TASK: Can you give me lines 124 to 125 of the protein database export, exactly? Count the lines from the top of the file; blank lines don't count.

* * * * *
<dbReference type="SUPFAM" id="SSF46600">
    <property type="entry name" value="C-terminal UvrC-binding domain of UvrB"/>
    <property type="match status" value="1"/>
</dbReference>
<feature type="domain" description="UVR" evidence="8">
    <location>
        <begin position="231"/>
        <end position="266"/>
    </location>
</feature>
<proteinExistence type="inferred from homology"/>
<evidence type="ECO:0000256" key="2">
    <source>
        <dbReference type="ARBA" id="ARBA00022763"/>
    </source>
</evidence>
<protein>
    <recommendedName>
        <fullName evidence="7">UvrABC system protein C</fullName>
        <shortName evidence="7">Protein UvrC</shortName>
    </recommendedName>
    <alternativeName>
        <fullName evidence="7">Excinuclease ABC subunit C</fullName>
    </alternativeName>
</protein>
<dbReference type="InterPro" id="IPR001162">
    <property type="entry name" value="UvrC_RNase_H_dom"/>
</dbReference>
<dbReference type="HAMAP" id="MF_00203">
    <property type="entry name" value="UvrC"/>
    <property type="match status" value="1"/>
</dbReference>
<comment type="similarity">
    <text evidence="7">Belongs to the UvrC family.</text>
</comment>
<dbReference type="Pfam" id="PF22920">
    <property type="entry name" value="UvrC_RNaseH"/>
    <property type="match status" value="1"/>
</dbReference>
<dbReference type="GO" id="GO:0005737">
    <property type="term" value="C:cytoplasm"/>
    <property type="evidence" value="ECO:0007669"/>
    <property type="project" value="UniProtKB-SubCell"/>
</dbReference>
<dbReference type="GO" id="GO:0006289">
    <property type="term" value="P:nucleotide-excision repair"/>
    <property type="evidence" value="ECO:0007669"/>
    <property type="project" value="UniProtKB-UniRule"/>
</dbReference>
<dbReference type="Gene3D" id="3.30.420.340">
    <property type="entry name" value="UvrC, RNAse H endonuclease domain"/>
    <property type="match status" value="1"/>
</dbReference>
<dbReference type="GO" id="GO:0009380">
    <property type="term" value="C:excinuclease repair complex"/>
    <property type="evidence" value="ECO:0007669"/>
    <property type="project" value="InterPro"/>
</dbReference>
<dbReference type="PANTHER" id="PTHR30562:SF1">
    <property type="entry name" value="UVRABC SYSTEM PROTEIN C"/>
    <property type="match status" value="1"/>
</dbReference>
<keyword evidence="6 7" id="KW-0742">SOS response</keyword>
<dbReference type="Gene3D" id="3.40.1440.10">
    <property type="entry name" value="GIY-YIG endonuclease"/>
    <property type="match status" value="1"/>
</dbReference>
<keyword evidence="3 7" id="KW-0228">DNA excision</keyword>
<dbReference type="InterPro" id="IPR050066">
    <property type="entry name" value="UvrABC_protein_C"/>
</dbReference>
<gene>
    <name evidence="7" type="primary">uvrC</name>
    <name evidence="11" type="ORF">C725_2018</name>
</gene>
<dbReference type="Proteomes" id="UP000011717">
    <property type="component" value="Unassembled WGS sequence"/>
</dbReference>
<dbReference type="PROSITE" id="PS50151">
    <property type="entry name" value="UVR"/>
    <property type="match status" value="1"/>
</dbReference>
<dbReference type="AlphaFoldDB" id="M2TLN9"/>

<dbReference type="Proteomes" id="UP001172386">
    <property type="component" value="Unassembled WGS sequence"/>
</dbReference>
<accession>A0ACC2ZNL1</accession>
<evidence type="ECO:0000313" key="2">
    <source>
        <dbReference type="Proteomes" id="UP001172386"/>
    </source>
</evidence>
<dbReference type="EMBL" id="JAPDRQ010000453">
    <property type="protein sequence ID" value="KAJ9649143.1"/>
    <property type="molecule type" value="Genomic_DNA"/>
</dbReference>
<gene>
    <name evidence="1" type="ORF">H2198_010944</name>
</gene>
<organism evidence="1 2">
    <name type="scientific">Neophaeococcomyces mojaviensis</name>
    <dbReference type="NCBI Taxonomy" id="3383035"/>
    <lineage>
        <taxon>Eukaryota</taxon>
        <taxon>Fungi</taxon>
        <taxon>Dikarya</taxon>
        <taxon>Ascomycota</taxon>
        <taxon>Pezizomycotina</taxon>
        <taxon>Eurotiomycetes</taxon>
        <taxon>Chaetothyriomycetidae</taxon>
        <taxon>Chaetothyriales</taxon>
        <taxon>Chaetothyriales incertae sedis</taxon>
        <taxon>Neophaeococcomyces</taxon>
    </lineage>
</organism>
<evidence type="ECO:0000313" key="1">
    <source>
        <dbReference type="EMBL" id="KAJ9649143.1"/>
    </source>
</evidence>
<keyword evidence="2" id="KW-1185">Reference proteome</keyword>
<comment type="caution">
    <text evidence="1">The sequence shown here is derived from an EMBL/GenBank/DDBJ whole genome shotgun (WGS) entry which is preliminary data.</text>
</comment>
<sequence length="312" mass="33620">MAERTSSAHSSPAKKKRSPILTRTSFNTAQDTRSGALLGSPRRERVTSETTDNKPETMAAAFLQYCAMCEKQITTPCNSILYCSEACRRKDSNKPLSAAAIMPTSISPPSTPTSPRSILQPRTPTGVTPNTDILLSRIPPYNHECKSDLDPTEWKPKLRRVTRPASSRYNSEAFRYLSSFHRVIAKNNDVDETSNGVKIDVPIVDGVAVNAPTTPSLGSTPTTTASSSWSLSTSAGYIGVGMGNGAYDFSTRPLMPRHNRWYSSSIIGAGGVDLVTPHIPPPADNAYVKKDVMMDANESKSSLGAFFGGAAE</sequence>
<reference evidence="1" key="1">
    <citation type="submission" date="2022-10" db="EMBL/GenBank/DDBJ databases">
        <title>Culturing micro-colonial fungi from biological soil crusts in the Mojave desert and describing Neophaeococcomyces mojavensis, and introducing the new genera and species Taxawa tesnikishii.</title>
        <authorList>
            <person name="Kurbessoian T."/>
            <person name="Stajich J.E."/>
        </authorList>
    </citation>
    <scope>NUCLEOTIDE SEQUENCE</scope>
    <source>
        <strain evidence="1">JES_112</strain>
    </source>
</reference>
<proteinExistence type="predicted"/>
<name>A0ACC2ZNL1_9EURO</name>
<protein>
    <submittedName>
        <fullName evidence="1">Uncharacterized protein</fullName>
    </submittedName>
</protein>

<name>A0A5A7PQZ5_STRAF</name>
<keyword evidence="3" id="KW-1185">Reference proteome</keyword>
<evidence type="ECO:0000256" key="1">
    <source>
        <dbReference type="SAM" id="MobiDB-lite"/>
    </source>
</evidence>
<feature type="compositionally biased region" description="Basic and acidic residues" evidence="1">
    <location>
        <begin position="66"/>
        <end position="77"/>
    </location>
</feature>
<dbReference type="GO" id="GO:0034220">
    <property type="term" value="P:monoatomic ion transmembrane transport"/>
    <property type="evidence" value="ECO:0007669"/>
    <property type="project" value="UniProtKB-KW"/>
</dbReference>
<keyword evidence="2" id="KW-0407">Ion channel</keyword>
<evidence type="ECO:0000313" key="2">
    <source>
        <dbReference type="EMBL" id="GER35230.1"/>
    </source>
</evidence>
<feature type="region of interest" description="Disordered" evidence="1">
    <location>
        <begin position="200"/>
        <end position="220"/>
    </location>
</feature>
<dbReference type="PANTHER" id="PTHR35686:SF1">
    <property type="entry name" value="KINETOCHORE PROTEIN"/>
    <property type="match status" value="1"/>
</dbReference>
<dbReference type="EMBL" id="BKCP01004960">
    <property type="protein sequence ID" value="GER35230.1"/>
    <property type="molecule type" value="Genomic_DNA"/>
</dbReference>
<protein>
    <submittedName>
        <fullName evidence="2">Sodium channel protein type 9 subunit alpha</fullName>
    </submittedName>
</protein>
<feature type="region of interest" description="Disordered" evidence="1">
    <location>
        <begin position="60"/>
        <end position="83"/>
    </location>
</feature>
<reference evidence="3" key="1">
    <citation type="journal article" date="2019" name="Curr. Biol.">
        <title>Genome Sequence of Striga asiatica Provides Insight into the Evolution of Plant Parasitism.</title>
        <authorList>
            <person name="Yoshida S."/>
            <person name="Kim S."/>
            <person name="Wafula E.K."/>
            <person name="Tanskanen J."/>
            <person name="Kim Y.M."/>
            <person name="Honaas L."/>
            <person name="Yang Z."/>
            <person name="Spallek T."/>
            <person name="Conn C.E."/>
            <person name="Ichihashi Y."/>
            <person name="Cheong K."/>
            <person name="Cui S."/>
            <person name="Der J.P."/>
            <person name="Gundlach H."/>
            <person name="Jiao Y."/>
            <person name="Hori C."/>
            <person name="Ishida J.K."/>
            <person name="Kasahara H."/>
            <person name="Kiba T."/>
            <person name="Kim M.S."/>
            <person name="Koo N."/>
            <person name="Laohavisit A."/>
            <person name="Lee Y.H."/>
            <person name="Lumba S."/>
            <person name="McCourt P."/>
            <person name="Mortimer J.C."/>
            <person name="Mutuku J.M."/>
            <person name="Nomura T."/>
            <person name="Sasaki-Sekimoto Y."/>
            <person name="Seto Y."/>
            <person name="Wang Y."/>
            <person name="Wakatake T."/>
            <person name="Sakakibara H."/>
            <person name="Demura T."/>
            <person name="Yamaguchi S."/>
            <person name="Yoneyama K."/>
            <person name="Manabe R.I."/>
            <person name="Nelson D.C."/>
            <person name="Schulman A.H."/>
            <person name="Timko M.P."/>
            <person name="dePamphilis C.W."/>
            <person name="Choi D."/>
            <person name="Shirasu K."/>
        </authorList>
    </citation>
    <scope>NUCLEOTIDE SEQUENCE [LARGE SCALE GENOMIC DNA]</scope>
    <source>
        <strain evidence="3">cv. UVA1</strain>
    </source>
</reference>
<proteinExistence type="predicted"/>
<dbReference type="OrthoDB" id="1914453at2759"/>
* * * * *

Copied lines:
</comment>
<sequence length="312" mass="33620">MAERTSSAHSSPAKKKRSPILTRTSFNTAQDTRSGALLGSPRRERVTSETTDNKPETMAAAFLQYCAMCEKQITTPCNSILYCSEACRRKDSNKPLSAAAIMPTSISPPSTPTSPRSILQPRTPTGVTPNTDILLSRIPPYNHECKSDLDPTEWKPKLRRVTRPASSRYNSEAFRYLSSFHRVIAKNNDVDETSNGVKIDVPIVDGVAVNAPTTPSLGSTPTTTASSSWSLSTSAGYIGVGMGNGAYDFSTRPLMPRHNRWYSSSIIGAGGVDLVTPHIPPPADNAYVKKDVMMDANESKSSLGAFFGGAAE</sequence>